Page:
Fenfluramine Improves Executive Function in Lennox-Gastaut Syndrome

April 24, 2021
Marco Meglio
Marco Meglio

Marco Meglio, Associate Editor for NeurologyLive, has been with the team since October 2019. Follow him on Twitter @marcomeglio1 or email him at mmeglio@neurologylive.com

Improvement was statistically significant for Cognition and the Global Executive Composite score, where approximately twice as many patients achieved clinically meaningful improvement.

Research from a phase 3 Study 1601 (NCT03355209) presented at the 2021 American Academy of Neurology (AAN) Annual Meeting, April 17-22, showed that treatment with fenfluramine (Fintepla; Zogenix) oral solution had a positive impact on everyday executive function for children and young adults with Lennox-Gastaut syndrome (LGS).1

Kim Bishop, PhD, principal drug development and psychologist, Global Pharma Consultancy, and lead investigator of the study, assessed the impact of fenfluramine using the Behavior Rating Inventory of Executive Function (BRIEF) scale throughout a 14-week study period. After completion of both baseline and end of-study BRIEF assessments, researchers mapped the BRIEF ratings to the current BRIEF 2 parent form, a shorter, 63-item version that incorporated a 1400 sample normative population and statistics to support interpretation.

Patients with LGS between 6 to 18 years old showed improvements in each of the 4 BRIEF 2 indexes following treatment with fenfluramine (n = 92) compared to placebo (n = 45). More specifically, for the fenfluramine group, there was a 24% improvement in Behavior (placebo, 13%; P = .118), 19% improvement in Emotions (placebo, 16%; P = .665), 27% improvement in Cognition (placebo, 13%; P = .665), and 25% improvement in Global Executive Composite (GEC) overarching summary score (placebo, 11%; P = .034).

"Fintepla-treated children and young adults with LGS showed improved overall self-regulation, with specific improvements in regulation of attention and cognition after 14 weeks in a phase 3 double-blind randomized controlled trial,” Bishop said in a statement. “Better self-regulation can have a positive impact on children’s everyday functioning and reduce caregiver burden.”

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The study authors concluded that the improvements may be a result of improved seizure control and/or fenfluramine’s mechanism of action at 5-HT and sigma-1 receptors, both of which have been implicated as having positive effects on memory, learning, and executive function. When asked about the robust effect of fenfluramine over the 14-week study period, Bishop told NeurologyLive “we were pleasantly surprised. We did not see any treatment effects during the randomized controlled trials when the program began. We thought it would take longer-term treatment to see any effects in these domains.”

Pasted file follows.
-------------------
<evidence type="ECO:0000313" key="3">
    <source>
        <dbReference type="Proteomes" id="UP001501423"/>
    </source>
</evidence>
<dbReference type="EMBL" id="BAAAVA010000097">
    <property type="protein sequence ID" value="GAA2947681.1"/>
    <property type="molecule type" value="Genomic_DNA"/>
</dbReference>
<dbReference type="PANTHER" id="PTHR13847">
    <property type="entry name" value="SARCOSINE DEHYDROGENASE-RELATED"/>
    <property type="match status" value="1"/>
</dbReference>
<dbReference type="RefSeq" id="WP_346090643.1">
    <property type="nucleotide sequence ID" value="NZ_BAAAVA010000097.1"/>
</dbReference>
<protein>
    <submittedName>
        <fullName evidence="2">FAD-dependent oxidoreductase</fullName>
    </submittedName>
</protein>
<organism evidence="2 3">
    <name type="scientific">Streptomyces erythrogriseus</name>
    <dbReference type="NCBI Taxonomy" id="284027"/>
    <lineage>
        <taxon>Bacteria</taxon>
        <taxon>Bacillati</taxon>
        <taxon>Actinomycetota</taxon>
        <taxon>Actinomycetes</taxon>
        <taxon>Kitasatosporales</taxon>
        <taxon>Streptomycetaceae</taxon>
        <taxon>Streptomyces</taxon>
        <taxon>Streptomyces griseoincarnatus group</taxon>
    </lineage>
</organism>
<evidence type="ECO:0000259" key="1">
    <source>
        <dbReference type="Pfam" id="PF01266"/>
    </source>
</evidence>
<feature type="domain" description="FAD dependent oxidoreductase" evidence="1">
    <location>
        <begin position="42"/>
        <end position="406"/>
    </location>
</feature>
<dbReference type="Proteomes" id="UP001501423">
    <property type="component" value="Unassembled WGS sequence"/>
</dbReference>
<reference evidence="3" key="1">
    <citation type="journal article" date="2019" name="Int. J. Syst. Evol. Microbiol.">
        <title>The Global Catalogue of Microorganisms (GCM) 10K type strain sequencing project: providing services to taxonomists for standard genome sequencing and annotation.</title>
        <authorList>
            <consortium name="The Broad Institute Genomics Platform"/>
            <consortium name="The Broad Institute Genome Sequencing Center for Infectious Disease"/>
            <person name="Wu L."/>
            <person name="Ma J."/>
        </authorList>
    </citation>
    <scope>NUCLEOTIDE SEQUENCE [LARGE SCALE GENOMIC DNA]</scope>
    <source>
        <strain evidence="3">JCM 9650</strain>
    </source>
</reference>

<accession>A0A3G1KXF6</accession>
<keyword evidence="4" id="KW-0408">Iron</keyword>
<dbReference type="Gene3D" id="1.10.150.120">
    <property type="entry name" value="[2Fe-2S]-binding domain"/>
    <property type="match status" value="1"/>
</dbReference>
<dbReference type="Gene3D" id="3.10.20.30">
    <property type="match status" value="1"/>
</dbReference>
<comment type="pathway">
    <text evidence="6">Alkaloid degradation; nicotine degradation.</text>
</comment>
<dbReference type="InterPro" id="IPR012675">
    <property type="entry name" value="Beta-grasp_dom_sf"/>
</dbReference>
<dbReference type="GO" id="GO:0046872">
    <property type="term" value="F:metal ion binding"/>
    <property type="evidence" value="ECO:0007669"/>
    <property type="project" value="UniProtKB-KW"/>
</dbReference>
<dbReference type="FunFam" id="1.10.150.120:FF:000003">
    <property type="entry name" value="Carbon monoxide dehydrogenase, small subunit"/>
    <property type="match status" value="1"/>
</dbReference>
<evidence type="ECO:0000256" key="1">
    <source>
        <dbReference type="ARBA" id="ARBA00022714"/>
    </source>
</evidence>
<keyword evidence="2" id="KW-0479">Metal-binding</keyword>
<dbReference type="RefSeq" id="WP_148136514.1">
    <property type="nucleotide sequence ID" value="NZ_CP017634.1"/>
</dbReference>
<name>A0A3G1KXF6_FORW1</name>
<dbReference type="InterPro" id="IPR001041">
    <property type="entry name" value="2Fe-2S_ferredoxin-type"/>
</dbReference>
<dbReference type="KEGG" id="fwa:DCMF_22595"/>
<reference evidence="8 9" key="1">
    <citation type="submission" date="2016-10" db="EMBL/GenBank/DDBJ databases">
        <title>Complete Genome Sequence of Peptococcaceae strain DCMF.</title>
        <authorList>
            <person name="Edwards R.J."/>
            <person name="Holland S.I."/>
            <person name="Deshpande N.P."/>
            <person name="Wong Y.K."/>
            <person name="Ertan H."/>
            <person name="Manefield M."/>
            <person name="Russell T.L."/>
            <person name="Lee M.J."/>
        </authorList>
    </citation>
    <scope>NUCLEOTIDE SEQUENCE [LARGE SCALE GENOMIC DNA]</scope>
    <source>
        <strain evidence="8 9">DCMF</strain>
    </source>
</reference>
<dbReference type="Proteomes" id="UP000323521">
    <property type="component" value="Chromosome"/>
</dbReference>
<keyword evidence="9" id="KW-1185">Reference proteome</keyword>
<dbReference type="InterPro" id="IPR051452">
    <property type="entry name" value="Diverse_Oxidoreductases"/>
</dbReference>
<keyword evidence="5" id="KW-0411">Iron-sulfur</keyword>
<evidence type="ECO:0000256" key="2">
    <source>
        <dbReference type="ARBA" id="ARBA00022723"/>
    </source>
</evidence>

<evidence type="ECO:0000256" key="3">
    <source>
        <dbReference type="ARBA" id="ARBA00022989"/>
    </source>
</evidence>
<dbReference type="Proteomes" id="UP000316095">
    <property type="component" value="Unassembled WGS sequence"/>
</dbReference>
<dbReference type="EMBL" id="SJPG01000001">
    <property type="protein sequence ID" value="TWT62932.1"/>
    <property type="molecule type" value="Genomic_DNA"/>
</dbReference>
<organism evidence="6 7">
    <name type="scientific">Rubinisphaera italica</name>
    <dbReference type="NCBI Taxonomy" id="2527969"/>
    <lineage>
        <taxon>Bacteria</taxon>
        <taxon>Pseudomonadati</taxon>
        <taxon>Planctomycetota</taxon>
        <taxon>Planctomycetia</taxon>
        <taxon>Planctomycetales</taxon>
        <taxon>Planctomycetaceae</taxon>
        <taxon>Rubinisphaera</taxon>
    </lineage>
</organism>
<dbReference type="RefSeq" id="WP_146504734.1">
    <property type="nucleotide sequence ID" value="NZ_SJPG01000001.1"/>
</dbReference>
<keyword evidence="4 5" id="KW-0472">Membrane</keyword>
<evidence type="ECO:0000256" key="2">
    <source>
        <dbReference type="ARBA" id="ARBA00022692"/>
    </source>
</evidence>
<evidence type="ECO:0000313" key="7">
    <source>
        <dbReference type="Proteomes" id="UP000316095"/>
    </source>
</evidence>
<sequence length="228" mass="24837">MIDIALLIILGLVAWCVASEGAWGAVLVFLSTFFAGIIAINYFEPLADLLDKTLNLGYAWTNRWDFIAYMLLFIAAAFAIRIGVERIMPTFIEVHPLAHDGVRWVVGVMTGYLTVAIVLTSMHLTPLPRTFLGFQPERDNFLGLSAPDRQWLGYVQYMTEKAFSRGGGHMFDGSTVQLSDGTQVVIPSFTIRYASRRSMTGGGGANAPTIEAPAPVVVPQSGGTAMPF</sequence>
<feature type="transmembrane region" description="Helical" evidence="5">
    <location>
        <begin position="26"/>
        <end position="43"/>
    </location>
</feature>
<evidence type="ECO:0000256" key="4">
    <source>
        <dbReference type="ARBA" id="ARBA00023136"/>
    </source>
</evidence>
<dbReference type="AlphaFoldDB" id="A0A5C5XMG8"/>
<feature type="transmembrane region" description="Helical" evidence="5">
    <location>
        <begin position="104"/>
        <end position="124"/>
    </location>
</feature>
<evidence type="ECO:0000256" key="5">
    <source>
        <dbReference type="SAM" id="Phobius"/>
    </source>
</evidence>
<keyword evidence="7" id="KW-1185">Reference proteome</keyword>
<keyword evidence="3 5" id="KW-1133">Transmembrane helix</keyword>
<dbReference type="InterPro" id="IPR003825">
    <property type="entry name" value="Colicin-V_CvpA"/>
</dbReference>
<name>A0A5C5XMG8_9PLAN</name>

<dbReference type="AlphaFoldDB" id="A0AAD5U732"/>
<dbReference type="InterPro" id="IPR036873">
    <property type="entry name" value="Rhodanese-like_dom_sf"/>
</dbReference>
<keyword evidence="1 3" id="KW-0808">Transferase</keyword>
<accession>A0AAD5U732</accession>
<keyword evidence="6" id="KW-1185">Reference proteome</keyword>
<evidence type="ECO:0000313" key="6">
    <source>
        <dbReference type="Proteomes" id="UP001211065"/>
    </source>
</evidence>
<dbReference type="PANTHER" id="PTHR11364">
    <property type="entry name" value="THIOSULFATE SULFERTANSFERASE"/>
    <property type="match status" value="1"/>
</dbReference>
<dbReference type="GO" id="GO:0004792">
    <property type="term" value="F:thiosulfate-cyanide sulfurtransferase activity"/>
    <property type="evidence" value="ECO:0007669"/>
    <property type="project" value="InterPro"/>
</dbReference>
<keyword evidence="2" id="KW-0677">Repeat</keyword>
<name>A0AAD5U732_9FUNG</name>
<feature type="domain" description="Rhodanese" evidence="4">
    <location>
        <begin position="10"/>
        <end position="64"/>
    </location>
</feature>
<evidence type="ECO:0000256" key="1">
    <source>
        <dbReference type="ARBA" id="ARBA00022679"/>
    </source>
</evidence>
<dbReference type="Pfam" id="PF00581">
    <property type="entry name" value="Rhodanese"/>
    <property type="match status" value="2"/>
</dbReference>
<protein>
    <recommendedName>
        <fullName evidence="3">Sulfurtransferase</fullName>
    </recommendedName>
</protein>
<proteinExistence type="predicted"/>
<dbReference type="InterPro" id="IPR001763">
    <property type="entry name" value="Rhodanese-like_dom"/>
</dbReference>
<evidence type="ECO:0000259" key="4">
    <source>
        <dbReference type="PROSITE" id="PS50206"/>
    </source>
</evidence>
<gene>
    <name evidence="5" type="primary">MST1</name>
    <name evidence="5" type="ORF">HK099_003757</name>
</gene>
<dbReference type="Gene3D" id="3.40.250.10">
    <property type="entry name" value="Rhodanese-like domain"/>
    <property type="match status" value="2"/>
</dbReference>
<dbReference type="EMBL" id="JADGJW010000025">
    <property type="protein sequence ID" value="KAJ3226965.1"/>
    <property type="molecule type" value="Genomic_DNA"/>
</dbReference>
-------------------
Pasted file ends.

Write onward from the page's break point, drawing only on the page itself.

In the presentation, it was noted that future work will include evaluations of the impact of fenfluramine on everyday executive function on long-term (≥1 year) outcomes, in adults older than 18 years and children 5 years and younger, as well as associations between seizure frequency and/or type.

More results from this study were presented at the American Epilepsy Society Annual Meeting in December 2020, which showed that the trial met its primary end point.2 Treatment with fenfluramine 07 mg/kg/day achieved –19.9% estimated median difference from placebo (ESM; Hodges-Lehmann estimate) in monthly drop in seizure frequency (MDSF) from baseline (P = .001). The data was comparable to the magnitude previously demonstrated in other completed LGS randomized controlled trials (range, –14.8% to –21.6%).

The ESM in MDSF from baseline for those in the fenfluramine 0.2 mg/kg/day group did not reach statistical significance (–10.5%; P = .09). However, more investigators and caregivers rated patients “much improved” or “very much improved” on clinical global impression of improvement (CGI-I) for both doses compared with placebo.

There has been much speculation on whether fenfluramine becomes the next FDA-approved treatment for patients with LGS. These rumbling stem from the increasing amount of data in addition to the drug becoming approved for patients with Dravet syndrome in June 2020.3

Arnold Gammaitoni, PharmD, vice president, Medical and Scientific Affairs, Zogenix, told NeurologyLive, “Our plan is to submit an sNDA to the FDA in the third quarter of this year for LGS. That’s the rough timeline. Right now, we’re in the process of data collection and preparation of the regulatory filings.”

For more coverage of AAN 2021, click here.

REFERENCES
1. Zogenix presents new data at Virtual AAN 2021 showing improved executive function in Lennox-Gastaut syndrome (LGS) patients treated with Fintepla (fenfluramine) oral solution. News release. Xogenix. April 22, 2021. Accessed April 23, 2021. https://www.globenewswire.com/news-release/2021/04/22/2215020/0/en/Zogenix-Presents-New-Data-at-Virtual-AAN-2021-Showing-Improved-Executive-Function-in-Lennox-Gastaut-Syndrome-LGS-Patients-Treated-with-FINTEPLA-Fenfluramine-Oral-Solution.html
2. Knupp K, Sullivan J, Nickels K, et al. Efficacy and safety of fintepla (fenfluramine) for the treatment of seizures associated with Lennox-Gastaut syndrome: a randomized, double-blind, placebo-controlled clinical trial. Presented at AES 2020 Annual Meeting; December 4–8, 2020. Abstract 852.
3. FDA approves Fintepla (fenfluramine) for the Treatment of Seizures Associated with Dravet Syndrome. News release. Zogenix. June 25, 2020. https://www.globenewswire.com/news-release/2020/06/26/2053803/0/en/FDA-Approves-FINTEPLA-fenfluramine-for-the-Treatment-of-Seizures-Associated-with-Dravet-Syndrome.html